Snapping the ball to Creque and King will be Mitch Hall, who has appeared in all 25 games and has yet to record a bad snap in his college career. That kind of stability is important when (a) your kicker has to hit field goals on cue, and (b) your punter has to get a good snap in to be able to flip the field accordingly.
Louisville will likely not have any seniors returning kicks for them, but they do have some experience and athleticism on both kickoffs and punts. The top two choices for kickoffs will likely be running back Hassan Hall, and defensive back Russ Yeast. Hall was the primary kick returner last year, and he had a few big returns against Alabama and Clemson, including a 93-yard touchdown against the Tigers in Death Valley. Long story short, Hall is fast, and is a threat to take any touch he gets to the endzone. I’m normally against starters getting primary reps as a returner because the idea of losing a key contributor on both special teams and offense is scary.
But sometimes, when a player’s athleticism is so exceptional and he is so fast (ex: Saquon Barkley at Penn State), you have to give him as many chances as possible to go for a big play. That’s what I see in Hassan Hall, a speedy back that will become both the workhorse in Louisville’s run-heavy offense, and a guy that can change the dynamic of the game with a big kickoff return.
The same could be applied for Russ Yeast, who will likely start at safety and also be a contributor on kickoff returns. Yeast has played most of his career as a cornerback and occasional returner, but hasn’t been able to get it clicking in his first two years. He was recruited by the former Louisville staff with the possibility of him being the next big special teams ace, once Jaire Alexander left. There’s still room for him to be that guy eventually, but for now, he will likely cede most of the returns to Hall and punt returner Rodjay Burns.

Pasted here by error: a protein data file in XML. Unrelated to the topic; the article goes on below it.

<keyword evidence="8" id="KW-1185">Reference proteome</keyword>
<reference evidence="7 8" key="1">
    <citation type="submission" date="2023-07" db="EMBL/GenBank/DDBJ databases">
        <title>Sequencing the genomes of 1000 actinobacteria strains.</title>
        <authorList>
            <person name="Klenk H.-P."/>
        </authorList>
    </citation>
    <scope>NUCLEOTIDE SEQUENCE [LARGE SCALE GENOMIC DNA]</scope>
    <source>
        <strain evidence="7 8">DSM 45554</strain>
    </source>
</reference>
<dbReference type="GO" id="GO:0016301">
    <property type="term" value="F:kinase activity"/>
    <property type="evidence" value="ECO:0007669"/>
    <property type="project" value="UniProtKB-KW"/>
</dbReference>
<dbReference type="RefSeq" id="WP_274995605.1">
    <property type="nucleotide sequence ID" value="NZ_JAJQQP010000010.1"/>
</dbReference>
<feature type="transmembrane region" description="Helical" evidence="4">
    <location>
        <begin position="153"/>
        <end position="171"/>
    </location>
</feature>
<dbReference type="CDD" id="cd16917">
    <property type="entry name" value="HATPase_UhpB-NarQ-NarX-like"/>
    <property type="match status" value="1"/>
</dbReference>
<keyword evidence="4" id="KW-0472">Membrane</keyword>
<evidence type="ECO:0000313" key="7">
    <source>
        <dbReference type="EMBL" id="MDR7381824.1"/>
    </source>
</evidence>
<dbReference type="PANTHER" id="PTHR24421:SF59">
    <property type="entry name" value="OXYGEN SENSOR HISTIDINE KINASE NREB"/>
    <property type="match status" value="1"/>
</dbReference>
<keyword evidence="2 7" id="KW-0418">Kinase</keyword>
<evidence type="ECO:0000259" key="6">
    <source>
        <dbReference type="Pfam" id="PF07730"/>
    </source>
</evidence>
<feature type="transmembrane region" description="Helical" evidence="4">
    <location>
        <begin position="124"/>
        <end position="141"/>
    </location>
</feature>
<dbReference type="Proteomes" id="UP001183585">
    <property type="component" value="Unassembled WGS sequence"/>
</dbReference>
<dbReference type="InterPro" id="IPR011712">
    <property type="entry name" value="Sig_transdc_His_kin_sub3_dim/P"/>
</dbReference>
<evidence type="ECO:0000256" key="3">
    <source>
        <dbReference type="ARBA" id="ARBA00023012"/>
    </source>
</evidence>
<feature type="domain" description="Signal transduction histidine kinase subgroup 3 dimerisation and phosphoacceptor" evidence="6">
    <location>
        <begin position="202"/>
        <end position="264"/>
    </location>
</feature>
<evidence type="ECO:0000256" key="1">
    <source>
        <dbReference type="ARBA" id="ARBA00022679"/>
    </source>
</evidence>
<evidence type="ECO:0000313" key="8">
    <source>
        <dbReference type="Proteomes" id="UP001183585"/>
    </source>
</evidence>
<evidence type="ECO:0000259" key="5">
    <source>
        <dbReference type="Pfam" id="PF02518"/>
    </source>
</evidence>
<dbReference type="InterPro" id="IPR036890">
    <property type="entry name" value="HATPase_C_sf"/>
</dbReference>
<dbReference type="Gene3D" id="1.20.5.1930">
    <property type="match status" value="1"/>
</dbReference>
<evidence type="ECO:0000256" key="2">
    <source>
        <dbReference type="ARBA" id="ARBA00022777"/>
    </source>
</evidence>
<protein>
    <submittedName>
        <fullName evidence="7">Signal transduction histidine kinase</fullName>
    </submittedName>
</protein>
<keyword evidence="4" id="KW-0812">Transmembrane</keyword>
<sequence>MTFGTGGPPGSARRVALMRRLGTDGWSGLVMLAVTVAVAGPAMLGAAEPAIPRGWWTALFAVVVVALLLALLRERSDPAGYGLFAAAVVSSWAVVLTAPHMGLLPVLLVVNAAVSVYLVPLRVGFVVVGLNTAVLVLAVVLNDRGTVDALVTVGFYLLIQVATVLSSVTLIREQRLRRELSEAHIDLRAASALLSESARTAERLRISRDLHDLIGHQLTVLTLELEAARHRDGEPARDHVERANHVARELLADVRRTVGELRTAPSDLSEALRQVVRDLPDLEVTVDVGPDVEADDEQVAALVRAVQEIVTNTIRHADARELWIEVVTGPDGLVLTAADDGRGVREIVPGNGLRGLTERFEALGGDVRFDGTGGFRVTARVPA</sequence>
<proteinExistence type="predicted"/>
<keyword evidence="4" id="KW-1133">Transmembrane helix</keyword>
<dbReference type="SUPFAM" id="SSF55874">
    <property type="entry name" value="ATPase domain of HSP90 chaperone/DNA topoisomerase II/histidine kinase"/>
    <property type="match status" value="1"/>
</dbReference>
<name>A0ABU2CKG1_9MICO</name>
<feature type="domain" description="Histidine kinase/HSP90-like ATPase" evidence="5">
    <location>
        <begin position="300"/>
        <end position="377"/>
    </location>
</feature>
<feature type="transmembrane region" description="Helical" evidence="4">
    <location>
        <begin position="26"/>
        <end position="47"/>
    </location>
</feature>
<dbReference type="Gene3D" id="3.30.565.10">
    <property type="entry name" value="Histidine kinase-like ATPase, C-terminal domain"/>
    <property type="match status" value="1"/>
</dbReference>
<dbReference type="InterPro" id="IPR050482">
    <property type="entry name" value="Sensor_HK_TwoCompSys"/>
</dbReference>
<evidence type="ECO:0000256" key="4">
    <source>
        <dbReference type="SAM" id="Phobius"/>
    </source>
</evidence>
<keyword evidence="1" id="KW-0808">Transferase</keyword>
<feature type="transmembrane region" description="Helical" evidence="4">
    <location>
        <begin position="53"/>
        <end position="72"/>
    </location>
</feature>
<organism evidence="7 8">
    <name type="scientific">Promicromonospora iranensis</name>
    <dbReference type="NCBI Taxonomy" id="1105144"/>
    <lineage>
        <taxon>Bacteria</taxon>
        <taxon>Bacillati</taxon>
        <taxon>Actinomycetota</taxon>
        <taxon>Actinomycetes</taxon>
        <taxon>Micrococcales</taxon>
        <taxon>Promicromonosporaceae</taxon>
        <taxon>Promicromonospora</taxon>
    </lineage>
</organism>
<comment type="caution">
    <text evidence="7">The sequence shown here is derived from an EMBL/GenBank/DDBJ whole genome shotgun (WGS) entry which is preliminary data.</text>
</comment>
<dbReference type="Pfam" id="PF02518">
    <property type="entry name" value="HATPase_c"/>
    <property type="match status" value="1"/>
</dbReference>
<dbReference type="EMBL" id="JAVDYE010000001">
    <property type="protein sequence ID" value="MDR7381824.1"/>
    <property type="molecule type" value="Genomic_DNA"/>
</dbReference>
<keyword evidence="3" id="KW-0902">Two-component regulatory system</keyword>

Burns returns once again as Louisville’s primary option on punt returns, and he had a solid 2018 season in that role. He averaged 15.15 yards per return last season, and had multiple returns that helped set Louisville’s offense up in great field position, even returning one for a touchdown against Indiana State amidst rainy conditions. If the 2019 team needs to get good field position for their next drive, Burns will be leaned on to provide them with that.
Louisville still has Blanton Creque and Mason King for one more season, and fans know what to expect from both at this point. King will continue being reliable at flipping the field for the Cardinals, and Creque is an accurate, reliable kicker if Louisville is able to get within 40-45 yards. If Creque is able to extend his range out to 50+ yards in his senior season, that would be a huge asset for the Cardinals.
The kickoff coverage team needs to find ways to get more touchbacks and improve coverage. I’m not sure if that is going to happen with Creque coming back as the kickoff specialist, but I’m always willing to give it a chance at this point.
Meanwhile, on the return teams, Louisville has a lot of potential in kickoffs and punts. Not many teams have the explosiveness that the Cardinals have in both areas, and that was evident last season when U of L was one of 18 teams last year with a kickoff and punt return touchdown. The odds of that happening again in 2019 won’t be very high, but it is within the realm of possibility as long as Hassan Hall and Rodjay Burns are fielding kicks.